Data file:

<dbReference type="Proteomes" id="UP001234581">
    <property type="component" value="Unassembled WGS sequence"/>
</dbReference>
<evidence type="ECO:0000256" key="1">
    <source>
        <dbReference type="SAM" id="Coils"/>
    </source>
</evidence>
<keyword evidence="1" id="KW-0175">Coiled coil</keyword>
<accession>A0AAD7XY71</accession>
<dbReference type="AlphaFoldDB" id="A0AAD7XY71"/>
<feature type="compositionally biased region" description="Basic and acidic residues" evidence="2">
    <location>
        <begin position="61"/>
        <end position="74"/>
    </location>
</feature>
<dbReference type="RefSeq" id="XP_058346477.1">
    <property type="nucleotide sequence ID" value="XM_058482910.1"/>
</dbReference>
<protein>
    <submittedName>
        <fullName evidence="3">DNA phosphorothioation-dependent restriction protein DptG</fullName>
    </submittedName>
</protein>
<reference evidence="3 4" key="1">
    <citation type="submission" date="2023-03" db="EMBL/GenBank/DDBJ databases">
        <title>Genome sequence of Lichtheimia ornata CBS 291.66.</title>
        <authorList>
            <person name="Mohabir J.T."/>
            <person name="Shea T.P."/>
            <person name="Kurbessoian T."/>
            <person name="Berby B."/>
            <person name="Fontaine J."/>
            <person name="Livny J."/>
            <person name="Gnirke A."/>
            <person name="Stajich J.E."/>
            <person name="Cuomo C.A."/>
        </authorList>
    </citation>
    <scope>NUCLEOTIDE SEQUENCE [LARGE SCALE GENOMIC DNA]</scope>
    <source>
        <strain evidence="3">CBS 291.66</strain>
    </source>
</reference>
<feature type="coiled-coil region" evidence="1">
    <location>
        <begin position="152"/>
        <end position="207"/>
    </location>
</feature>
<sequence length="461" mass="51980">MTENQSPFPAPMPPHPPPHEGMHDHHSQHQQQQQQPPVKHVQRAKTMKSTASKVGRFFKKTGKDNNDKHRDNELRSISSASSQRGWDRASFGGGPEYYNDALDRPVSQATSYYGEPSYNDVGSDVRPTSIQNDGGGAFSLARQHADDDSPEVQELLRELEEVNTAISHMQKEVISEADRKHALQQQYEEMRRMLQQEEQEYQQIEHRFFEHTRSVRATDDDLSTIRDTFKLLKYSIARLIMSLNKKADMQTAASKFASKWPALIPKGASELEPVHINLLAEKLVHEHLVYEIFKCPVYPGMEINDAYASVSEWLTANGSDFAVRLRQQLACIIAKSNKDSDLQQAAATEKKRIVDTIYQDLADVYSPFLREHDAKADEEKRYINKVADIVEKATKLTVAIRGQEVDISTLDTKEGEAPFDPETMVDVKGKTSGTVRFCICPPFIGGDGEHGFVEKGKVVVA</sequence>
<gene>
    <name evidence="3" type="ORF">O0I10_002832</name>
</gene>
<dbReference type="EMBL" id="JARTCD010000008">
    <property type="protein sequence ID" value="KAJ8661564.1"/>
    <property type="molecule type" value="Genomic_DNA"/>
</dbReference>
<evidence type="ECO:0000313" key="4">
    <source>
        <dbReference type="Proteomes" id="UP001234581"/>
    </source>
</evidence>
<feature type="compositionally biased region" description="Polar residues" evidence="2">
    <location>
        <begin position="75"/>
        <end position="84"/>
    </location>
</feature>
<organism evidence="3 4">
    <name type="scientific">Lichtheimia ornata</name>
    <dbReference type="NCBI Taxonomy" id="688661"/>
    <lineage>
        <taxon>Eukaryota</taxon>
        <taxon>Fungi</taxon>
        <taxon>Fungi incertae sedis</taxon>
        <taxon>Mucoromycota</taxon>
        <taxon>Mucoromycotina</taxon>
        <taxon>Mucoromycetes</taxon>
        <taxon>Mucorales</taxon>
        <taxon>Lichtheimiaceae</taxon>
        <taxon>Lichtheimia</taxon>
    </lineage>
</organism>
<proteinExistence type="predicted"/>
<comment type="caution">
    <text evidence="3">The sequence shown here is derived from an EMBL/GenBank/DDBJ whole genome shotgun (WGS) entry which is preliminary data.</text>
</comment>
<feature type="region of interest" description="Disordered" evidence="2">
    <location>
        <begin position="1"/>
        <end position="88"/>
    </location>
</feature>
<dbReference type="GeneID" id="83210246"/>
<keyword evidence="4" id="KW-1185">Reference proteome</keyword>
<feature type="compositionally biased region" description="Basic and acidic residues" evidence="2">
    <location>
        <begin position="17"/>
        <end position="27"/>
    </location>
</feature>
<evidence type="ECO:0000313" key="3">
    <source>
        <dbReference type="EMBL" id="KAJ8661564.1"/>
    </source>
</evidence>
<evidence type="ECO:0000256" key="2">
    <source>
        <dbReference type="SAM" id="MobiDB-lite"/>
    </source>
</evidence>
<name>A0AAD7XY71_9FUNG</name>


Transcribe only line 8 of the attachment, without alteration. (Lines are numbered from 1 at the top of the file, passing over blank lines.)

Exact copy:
</evidence>